Disputes over non-payment of support (child support arrearages) may or may not be made is good faith. In either case, the question that arises is, “Who has to prove the payments were made or not?”
To the surprise of many facing this situation, it is the burden of the paying parent to prove that payments were made, not the other way around.
Burden of Proving Past Child Support Payments is on Paying Parent
The paying parent must prove that he or she made the payments if a dispute arises. The rule makes some sense since otherwise a parent owing child support could simply assert that it was paid. However, this requirement applies whether or not the dispute is in good faith, which at times leads to some unfair outcomes.
Even where the dispute is clearly in bad faith, the paying parent may have little recourse. Often times, the paying parent can document the payments on his or her own. However, even then, it can be difficult working with New Mexico Child Support Enforcement for any number of reasons that need not be discussed here.
If the paying parent is unable to address the situation on his or her own, it is often necessary to hire an attorney. In these cases, one might expect that in those cases where the allegations of non-payment had no basis the paying party could get attorney fees awarded by the court. This is rarely the case in most New Mexico family law courts including Albuquerque and Rio Rancho.
Documentation of Past Child Support Can be a Challenge
Ideally, the paying parent will have made all payments by check and have a clear banking record of payments that have been made. Better yet, all payments will have been paid via wage withholding. Unfortunately, neither of these is typically the case.
Instead, parents often pay with cash or money orders. Presumably, a parent should be able to prove payments made by money order. However, parents often do not keep receipts and sometimes they do not remember where the money order was purchased. Even if they do know where it was purchased, it may be difficult to obtain records regarding the transaction without the money order number, which in turn makes it difficult to document that it was received and deposited or cashed.
Advisable to Make All Payments Through Wage Withholding
For whatever reason, many parents are resistant to wage withholding. However, it is required in New Mexico at the inception of child support obligations. The wage withholding can lapse for any number of reasons most often due to a change in employer.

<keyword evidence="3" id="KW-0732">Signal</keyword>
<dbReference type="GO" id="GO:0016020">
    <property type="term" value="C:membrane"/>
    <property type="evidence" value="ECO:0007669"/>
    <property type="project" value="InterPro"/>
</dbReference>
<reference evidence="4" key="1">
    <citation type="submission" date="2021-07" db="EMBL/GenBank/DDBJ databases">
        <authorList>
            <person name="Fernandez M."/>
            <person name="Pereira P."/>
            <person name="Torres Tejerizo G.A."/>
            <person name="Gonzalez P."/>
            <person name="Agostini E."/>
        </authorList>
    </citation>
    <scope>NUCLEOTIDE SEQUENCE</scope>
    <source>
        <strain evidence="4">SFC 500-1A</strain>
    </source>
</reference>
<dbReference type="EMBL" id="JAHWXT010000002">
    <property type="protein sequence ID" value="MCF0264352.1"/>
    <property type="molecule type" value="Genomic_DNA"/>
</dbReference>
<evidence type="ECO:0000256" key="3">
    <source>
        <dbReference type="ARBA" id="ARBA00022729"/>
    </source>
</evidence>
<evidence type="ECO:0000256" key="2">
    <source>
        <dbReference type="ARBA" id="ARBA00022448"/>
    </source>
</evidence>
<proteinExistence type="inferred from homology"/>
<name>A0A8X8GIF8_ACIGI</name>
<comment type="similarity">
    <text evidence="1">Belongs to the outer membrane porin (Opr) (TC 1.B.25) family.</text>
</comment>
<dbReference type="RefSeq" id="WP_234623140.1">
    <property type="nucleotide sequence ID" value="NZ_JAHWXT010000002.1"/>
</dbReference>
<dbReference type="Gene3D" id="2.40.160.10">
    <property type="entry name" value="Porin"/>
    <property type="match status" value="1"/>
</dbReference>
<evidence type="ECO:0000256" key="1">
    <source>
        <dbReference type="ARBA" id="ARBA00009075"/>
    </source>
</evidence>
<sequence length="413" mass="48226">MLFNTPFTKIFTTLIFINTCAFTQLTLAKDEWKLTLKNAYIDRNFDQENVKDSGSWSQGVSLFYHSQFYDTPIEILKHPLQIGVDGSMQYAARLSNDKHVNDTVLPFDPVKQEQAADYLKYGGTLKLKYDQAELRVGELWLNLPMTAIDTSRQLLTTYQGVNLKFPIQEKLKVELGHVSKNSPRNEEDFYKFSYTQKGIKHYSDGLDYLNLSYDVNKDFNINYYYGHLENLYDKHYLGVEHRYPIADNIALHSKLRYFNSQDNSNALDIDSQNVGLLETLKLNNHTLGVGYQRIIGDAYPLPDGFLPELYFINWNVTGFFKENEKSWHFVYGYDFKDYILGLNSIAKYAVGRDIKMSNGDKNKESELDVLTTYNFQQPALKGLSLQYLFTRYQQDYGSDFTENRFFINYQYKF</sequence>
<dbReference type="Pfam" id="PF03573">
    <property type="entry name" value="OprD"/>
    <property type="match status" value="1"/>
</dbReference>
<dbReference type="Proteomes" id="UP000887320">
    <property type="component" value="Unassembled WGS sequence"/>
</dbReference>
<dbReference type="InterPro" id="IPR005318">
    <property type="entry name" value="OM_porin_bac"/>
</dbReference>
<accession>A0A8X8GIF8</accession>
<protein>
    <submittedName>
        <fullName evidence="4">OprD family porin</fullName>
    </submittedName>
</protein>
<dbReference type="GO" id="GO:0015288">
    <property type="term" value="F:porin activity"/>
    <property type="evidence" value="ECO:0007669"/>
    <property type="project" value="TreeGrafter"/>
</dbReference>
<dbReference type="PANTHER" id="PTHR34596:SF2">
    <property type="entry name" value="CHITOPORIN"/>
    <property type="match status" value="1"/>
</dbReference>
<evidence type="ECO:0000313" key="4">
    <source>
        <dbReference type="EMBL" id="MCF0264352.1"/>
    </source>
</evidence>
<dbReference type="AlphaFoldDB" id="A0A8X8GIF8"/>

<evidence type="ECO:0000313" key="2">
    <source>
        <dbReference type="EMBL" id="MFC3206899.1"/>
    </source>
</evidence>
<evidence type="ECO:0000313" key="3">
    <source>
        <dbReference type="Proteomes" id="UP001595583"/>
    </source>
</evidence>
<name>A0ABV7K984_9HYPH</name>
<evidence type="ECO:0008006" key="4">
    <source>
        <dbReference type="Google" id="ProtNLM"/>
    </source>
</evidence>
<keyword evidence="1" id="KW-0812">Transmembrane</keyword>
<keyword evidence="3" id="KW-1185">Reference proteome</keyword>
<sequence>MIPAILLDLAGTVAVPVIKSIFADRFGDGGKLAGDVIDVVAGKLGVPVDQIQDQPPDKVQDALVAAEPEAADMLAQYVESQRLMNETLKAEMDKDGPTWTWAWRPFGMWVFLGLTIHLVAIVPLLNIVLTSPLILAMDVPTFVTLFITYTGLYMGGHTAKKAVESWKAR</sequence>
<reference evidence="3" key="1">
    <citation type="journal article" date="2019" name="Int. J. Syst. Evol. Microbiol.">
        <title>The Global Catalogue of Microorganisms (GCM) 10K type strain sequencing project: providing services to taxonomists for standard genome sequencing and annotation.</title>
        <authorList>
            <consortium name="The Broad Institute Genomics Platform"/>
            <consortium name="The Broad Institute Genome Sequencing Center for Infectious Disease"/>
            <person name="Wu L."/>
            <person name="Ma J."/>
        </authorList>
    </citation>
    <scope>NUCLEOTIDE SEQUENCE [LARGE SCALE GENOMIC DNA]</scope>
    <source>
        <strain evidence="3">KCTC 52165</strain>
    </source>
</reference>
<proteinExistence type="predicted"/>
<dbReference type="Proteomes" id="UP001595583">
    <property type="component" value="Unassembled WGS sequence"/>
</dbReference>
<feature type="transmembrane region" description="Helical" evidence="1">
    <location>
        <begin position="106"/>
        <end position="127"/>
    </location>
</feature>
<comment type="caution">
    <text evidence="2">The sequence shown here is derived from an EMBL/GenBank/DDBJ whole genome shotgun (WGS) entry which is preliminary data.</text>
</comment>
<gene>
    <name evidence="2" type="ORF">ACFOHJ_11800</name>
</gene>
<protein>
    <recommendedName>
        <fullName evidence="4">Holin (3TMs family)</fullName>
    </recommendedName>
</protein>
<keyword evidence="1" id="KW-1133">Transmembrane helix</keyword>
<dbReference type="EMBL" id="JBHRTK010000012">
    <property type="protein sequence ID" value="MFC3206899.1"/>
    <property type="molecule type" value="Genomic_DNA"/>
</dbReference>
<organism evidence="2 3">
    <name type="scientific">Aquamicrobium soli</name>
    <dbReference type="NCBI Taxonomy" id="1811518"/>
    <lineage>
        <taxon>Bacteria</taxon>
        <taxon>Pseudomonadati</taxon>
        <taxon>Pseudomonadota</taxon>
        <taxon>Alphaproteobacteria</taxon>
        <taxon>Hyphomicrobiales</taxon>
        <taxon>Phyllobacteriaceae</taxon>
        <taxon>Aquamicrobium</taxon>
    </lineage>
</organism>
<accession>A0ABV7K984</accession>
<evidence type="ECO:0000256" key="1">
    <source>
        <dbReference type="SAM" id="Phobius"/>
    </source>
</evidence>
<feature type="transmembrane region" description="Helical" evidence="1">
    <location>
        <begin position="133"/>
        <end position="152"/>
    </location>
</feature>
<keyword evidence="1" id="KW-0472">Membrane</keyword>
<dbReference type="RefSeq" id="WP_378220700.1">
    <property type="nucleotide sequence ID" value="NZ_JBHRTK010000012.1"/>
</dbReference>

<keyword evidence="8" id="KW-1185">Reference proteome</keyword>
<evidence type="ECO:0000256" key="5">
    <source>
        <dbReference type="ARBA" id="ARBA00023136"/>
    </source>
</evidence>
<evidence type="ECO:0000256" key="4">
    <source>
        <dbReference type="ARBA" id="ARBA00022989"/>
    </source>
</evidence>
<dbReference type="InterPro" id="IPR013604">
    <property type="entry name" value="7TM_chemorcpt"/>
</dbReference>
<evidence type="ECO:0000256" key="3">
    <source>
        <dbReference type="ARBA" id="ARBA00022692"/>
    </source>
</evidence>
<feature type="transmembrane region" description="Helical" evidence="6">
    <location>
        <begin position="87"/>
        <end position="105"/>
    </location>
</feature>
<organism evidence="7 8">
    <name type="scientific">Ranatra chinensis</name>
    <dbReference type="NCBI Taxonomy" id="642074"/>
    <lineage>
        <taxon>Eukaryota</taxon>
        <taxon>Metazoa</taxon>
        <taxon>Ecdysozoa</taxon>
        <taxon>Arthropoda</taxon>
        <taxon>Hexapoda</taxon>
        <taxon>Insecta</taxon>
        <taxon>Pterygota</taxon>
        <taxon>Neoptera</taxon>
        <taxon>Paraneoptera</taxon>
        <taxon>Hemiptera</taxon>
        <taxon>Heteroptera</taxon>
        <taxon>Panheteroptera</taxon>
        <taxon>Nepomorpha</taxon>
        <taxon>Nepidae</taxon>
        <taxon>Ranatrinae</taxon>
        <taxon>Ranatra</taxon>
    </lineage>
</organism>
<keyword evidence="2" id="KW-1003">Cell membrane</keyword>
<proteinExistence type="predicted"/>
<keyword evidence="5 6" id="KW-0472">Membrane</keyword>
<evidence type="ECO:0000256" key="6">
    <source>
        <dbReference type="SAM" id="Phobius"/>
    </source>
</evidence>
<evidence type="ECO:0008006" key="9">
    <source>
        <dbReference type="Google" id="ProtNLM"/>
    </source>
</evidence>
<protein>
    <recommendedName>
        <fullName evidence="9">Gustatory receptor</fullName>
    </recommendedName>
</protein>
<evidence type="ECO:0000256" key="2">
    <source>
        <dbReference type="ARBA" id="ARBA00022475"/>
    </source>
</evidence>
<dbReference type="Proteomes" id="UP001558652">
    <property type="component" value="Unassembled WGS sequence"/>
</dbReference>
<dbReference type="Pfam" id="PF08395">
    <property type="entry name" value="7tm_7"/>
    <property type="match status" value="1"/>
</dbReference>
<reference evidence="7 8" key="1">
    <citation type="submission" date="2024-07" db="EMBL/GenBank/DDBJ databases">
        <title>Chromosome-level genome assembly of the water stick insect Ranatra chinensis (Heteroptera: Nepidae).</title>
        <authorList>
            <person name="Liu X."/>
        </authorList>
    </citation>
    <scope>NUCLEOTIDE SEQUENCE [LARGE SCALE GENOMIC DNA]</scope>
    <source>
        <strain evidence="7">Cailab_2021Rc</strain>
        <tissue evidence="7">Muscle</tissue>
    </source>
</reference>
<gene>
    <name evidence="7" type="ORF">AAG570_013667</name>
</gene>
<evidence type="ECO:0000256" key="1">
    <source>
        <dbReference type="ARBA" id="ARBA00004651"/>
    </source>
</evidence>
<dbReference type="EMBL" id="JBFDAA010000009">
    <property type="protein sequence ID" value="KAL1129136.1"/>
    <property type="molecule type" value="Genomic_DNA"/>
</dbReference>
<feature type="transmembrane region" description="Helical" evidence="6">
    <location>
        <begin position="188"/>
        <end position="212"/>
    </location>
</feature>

In case wage withholding lapses or was never properly instituted, one would be wise to make all payments by check. Money orders would be the next best thing assuming the parent maintains records and preferably uses the same vendor each time so that there is an established account with a history of payments. Again, this too is rare.
Undocumented Child Support Payments Mean Unrecognized Payments
Failure to document payments typically means the payment will not be recognized. This means that the paying parent will be fully obligated on any such payments whether or not they were actually made in the absence of other evidence of payment.
Other evidence of payment will be hard to come by. Witness statements will surely be lacking. It may be possible to obtain banking records showing deposits by the other parent. However, this is a problem when the person simply cashed a money order, and virtually impossible in case of cash payments.
The evidence that would be most helpful would be the admission of receipt of payment by the other parent. Of course, this is pretty unlikely since that parent is disputing the payment that has led to the documentation problems to begin with.
An Experienced Attorney Can Help
If you are facing a child support arrearage dispute, it is always helpful to have an attorney at your side. However, in cases of child support disputes, financial limitations will often prevent this. If you are facing substantial arrearages and you have the resources to hire an attorney, then it is generally advisable that you do so.
The Albuquerque attorneys at Collins & Collins, P.C. have significant family law experience including matters related to child support. We can be reached at (505) 242-5958